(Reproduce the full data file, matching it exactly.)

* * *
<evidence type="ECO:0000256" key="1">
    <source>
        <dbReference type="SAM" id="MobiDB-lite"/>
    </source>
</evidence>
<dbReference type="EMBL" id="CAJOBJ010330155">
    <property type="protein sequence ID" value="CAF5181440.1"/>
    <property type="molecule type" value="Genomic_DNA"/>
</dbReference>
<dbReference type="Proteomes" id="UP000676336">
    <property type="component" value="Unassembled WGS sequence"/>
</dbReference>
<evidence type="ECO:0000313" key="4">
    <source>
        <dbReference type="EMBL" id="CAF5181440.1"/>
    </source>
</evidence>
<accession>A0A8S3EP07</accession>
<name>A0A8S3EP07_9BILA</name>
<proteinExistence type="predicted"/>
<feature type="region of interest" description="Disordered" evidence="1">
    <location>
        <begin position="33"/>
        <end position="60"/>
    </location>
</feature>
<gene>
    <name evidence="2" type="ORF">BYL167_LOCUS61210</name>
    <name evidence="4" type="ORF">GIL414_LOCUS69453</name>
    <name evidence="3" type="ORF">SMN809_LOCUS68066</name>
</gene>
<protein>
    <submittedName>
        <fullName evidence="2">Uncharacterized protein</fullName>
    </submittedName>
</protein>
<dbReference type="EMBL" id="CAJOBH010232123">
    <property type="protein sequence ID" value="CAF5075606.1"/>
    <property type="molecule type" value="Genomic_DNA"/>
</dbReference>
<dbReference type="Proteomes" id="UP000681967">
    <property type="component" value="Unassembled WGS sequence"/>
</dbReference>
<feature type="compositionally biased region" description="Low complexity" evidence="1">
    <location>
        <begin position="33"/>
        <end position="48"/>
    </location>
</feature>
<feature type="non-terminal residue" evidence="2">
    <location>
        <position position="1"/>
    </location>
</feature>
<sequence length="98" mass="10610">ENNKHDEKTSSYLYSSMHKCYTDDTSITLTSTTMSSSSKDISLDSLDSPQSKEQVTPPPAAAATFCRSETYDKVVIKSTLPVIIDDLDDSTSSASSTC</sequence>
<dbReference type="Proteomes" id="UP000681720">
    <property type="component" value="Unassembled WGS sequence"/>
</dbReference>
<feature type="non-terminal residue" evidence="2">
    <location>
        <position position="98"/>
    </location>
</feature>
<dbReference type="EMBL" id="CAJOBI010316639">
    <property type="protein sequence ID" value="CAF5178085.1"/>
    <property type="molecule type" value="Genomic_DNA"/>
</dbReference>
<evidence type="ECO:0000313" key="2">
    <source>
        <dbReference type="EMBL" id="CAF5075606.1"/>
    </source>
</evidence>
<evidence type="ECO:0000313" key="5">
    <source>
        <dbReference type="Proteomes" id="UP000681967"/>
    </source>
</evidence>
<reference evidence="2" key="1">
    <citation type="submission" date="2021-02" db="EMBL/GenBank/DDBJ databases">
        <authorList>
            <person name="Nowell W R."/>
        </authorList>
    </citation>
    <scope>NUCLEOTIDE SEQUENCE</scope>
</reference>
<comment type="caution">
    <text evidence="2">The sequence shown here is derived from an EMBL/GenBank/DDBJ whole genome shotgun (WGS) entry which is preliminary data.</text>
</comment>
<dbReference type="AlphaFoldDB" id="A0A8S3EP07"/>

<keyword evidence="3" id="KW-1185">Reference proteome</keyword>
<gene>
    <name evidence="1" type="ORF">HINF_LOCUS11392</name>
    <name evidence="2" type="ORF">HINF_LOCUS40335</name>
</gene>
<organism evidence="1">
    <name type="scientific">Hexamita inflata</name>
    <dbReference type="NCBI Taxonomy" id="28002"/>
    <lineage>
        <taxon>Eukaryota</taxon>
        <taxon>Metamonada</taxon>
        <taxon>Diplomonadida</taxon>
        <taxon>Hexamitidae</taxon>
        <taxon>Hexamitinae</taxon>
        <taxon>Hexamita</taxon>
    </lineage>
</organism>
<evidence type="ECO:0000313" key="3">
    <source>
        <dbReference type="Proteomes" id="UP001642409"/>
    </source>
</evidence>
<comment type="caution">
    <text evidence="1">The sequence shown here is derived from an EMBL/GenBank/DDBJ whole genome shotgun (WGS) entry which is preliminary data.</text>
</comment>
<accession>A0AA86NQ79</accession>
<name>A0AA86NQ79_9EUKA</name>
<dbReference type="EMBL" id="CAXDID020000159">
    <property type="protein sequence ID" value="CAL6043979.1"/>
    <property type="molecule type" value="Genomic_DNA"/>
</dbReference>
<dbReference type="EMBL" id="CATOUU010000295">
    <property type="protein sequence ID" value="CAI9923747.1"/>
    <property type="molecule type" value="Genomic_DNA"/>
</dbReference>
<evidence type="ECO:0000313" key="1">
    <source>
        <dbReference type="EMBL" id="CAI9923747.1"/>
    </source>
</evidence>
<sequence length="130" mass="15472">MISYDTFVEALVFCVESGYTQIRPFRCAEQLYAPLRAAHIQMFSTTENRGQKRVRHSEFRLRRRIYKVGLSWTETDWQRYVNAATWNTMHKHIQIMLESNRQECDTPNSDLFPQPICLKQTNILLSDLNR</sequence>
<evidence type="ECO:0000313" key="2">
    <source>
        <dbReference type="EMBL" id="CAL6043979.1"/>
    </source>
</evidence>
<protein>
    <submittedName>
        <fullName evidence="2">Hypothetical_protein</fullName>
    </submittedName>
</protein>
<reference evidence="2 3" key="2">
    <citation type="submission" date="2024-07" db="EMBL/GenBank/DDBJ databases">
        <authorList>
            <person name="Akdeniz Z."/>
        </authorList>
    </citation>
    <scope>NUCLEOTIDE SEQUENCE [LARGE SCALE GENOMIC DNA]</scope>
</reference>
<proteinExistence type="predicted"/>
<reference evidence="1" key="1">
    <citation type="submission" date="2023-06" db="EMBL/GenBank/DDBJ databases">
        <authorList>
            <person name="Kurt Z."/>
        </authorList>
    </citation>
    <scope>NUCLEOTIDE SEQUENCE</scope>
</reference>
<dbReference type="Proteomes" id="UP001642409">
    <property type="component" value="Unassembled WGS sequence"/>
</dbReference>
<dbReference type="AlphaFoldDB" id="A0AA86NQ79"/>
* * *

<evidence type="ECO:0000256" key="1">
    <source>
        <dbReference type="SAM" id="MobiDB-lite"/>
    </source>
</evidence>
<dbReference type="EMBL" id="CAJOBJ010330155">
    <property type="protein sequence ID" value="CAF5181440.1"/>
    <property type="molecule type" value="Genomic_DNA"/>
</dbReference>
<dbReference type="Proteomes" id="UP000676336">
    <property type="component" value="Unassembled WGS sequence"/>
</dbReference>
<evidence type="ECO:0000313" key="4">
    <source>
        <dbReference type="EMBL" id="CAF5181440.1"/>
    </source>
</evidence>
<accession>A0A8S3EP07</accession>
<name>A0A8S3EP07_9BILA</name>
<proteinExistence type="predicted"/>
<feature type="region of interest" description="Disordered" evidence="1">
    <location>
        <begin position="33"/>
        <end position="60"/>
    </location>
</feature>
<gene>
    <name evidence="2" type="ORF">BYL167_LOCUS61210</name>
    <name evidence="4" type="ORF">GIL414_LOCUS69453</name>
    <name evidence="3" type="ORF">SMN809_LOCUS68066</name>
</gene>
<protein>
    <submittedName>
        <fullName evidence="2">Uncharacterized protein</fullName>
    </submittedName>
</protein>
<dbReference type="EMBL" id="CAJOBH010232123">
    <property type="protein sequence ID" value="CAF5075606.1"/>
    <property type="molecule type" value="Genomic_DNA"/>
</dbReference>
<dbReference type="Proteomes" id="UP000681967">
    <property type="component" value="Unassembled WGS sequence"/>
</dbReference>
<feature type="compositionally biased region" description="Low complexity" evidence="1">
    <location>
        <begin position="33"/>
        <end position="48"/>
    </location>
</feature>
<feature type="non-terminal residue" evidence="2">
    <location>
        <position position="1"/>
    </location>
</feature>
<sequence length="98" mass="10610">ENNKHDEKTSSYLYSSMHKCYTDDTSITLTSTTMSSSSKDISLDSLDSPQSKEQVTPPPAAAATFCRSETYDKVVIKSTLPVIIDDLDDSTSSASSTC</sequence>
<dbReference type="Proteomes" id="UP000681720">
    <property type="component" value="Unassembled WGS sequence"/>
</dbReference>
<feature type="non-terminal residue" evidence="2">
    <location>
        <position position="98"/>
    </location>
</feature>
<dbReference type="EMBL" id="CAJOBI010316639">
    <property type="protein sequence ID" value="CAF5178085.1"/>
    <property type="molecule type" value="Genomic_DNA"/>
</dbReference>
<evidence type="ECO:0000313" key="2">
    <source>
        <dbReference type="EMBL" id="CAF5075606.1"/>
    </source>
</evidence>
<evidence type="ECO:0000313" key="5">
    <source>
        <dbReference type="Proteomes" id="UP000681967"/>
    </source>
</evidence>
<reference evidence="2" key="1">
    <citation type="submission" date="2021-02" db="EMBL/GenBank/DDBJ databases">
        <authorList>
            <person name="Nowell W R."/>
        </authorList>
    </citation>
    <scope>NUCLEOTIDE SEQUENCE</scope>
</reference>
<comment type="caution">
    <text evidence="2">The sequence shown here is derived from an EMBL/GenBank/DDBJ whole genome shotgun (WGS) entry which is preliminary data.</text>
</comment>
<dbReference type="AlphaFoldDB" id="A0A8S3EP07"/>

<keyword evidence="3" id="KW-1185">Reference proteome</keyword>
<gene>
    <name evidence="1" type="ORF">HINF_LOCUS11392</name>
    <name evidence="2" type="ORF">HINF_LOCUS40335</name>
</gene>
<organism evidence="1">
    <name type="scientific">Hexamita inflata</name>
    <dbReference type="NCBI Taxonomy" id="28002"/>
    <lineage>
        <taxon>Eukaryota</taxon>
        <taxon>Metamonada</taxon>
        <taxon>Diplomonadida</taxon>
        <taxon>Hexamitidae</taxon>
        <taxon>Hexamitinae</taxon>
        <taxon>Hexamita</taxon>
    </lineage>
</organism>
<evidence type="ECO:0000313" key="3">
    <source>
        <dbReference type="Proteomes" id="UP001642409"/>
    </source>
</evidence>
<comment type="caution">
    <text evidence="1">The sequence shown here is derived from an EMBL/GenBank/DDBJ whole genome shotgun (WGS) entry which is preliminary data.</text>
</comment>
<accession>A0AA86NQ79</accession>
<name>A0AA86NQ79_9EUKA</name>
<dbReference type="EMBL" id="CAXDID020000159">
    <property type="protein sequence ID" value="CAL6043979.1"/>
    <property type="molecule type" value="Genomic_DNA"/>
</dbReference>
<dbReference type="EMBL" id="CATOUU010000295">
    <property type="protein sequence ID" value="CAI9923747.1"/>
    <property type="molecule type" value="Genomic_DNA"/>
</dbReference>
<evidence type="ECO:0000313" key="1">
    <source>
        <dbReference type="EMBL" id="CAI9923747.1"/>
    </source>
</evidence>
<sequence length="130" mass="15472">MISYDTFVEALVFCVESGYTQIRPFRCAEQLYAPLRAAHIQMFSTTENRGQKRVRHSEFRLRRRIYKVGLSWTETDWQRYVNAATWNTMHKHIQIMLESNRQECDTPNSDLFPQPICLKQTNILLSDLNR</sequence>
<evidence type="ECO:0000313" key="2">
    <source>
        <dbReference type="EMBL" id="CAL6043979.1"/>
    </source>
</evidence>
<protein>
    <submittedName>
        <fullName evidence="2">Hypothetical_protein</fullName>
    </submittedName>
</protein>
<reference evidence="2 3" key="2">
    <citation type="submission" date="2024-07" db="EMBL/GenBank/DDBJ databases">
        <authorList>
            <person name="Akdeniz Z."/>
        </authorList>
    </citation>
    <scope>NUCLEOTIDE SEQUENCE [LARGE SCALE GENOMIC DNA]</scope>
</reference>
<proteinExistence type="predicted"/>
<reference evidence="1" key="1">
    <citation type="submission" date="2023-06" db="EMBL/GenBank/DDBJ databases">
        <authorList>
            <person name="Kurt Z."/>
        </authorList>
    </citation>
    <scope>NUCLEOTIDE SEQUENCE</scope>
</reference>
<dbReference type="Proteomes" id="UP001642409">
    <property type="component" value="Unassembled WGS sequence"/>
</dbReference>
<dbReference type="AlphaFoldDB" id="A0AA86NQ79"/>